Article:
Transmission can also occur through prolonged face-to-face contact with contaminated materials, such as bedding or clothing, though this is less common.
According to the Centers for Disease Control (CDC), the monkeypox virus is part of the same family of viruses as variola virus, the virus that causes smallpox. Monkeypox symptoms are milder, but similar to, smallpox symptoms, and monkeypox is rarely fatal.
Globally, monkeypox has reached over 21,000 confirmed cases in over 70 countries, prompting the World Health Organization to declare it a global health emergency. There are over 20,000 cases in 71 countries that have not historically reported monkeypox.
While no cases have reached the Miami Valley as of Friday morning, the U.S. is ramping up the availability of vaccines and tests. The U.S. Department of Health and Human Services announced on Thursday its plans to distribute 786,000 doses of the JYNNEOS vaccine for monkeypox, which is approved for use by the FDA. This is in addition to 338,000 vaccines the department has already distributed across the U.S.
“Every American should pay attention on monkeypox,” Xavier Becerra, secretary of the U.S. Department of Health and Human Services, said during a telebriefing on Thursday.
Dawn O’Connell, assistant secretary for preparedness and response at the U.S. Department of Health and Human Services, said the U.S. has also ordered an additional 5.5 million vaccines, having access to a total of 6.9 million vaccines by mid 2023. If the vaccines aren’t used for monkeypox, they can also go toward the country’s smallpox preparedness program, officials said.
“We want to stay ahead of the virus and end the outbreak,” Becerra said.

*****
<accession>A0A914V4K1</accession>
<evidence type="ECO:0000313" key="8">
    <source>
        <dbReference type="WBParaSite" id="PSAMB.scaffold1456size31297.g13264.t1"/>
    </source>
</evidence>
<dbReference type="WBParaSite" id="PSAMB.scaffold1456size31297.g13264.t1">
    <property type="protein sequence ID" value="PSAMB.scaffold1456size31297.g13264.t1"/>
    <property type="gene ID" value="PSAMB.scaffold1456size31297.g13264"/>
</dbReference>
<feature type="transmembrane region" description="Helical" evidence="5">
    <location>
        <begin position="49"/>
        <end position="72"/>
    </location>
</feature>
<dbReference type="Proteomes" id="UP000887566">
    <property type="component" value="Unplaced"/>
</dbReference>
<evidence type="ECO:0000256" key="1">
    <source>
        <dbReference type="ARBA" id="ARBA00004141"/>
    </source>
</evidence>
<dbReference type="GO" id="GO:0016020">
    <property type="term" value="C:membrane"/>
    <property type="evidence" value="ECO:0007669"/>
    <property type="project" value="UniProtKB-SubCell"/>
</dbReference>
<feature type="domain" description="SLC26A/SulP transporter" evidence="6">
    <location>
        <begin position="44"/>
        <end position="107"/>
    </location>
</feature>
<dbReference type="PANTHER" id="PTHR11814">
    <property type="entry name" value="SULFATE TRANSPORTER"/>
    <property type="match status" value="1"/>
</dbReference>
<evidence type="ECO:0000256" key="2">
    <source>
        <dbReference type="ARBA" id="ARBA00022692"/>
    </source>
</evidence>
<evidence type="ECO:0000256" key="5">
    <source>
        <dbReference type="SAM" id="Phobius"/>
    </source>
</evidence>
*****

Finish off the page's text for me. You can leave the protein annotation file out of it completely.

The vaccines are currently being targeted at individuals who are most at risk. In Ohio, vaccines are being given specifically to individuals considered close contacts of those who have contracted monkeypox, and local health departments will be working directly with those individuals.
“If you’re a close contact of somebody, then we’ll be contacting you,” said Dan Suffoletto, public information manager of Public Health - Dayton & Montgomery County.
Additionally, the U.S. has also increased its testing capacity. Becerra said the U.S. has gone from a testing capacity to conduct 6,000 monkeypox tests a week to being able to do 60,000 to 80,000 tests a week.
According to health officials, symptoms of monkeypox include fever, headache, muscle aches and backache, swollen lymph nodes, chills, and exhaustion, as well as rash and lesions that can look like pimples progressing to blisters/pustules that appear on the face, inside the mouth, and on other parts of the body, like the hands, feet, chest, genitals, or anus. The illness can last two to four weeks. Individuals who are experiencing symptoms of monkeypox should contact their health providers.
The Warren County Health District advised that young children under the age of 8, children with eczema and other skin conditions, and children and adults with immunocompromising conditions may be at increased risk of the severe disease.
The U.S. Department of Health and Human Services said treatments have been administered and provided to a little less than 10,000 Americans and the U.S. has a stockpile of 1.7 million treatments.
In order to prevent the spread of monkeypox, the CDC is advising people should avoid close skin-to-skin contact with people who have a rash that looks like monkeypox; they should not not handle or touch the bedding, towels, or clothing of a person with monkeypox; and people should also wash their hands often or use hand sanitizer.
Most cases associated with the monkeypox investigation in the United States have occurred among men who have sex with men, according to the Ohio Department of Health, but health officials note anyone can get monkeypox.
For more information on monkeypox, visit www.cdc.gov/poxvirus/monkeypox/symptoms.html.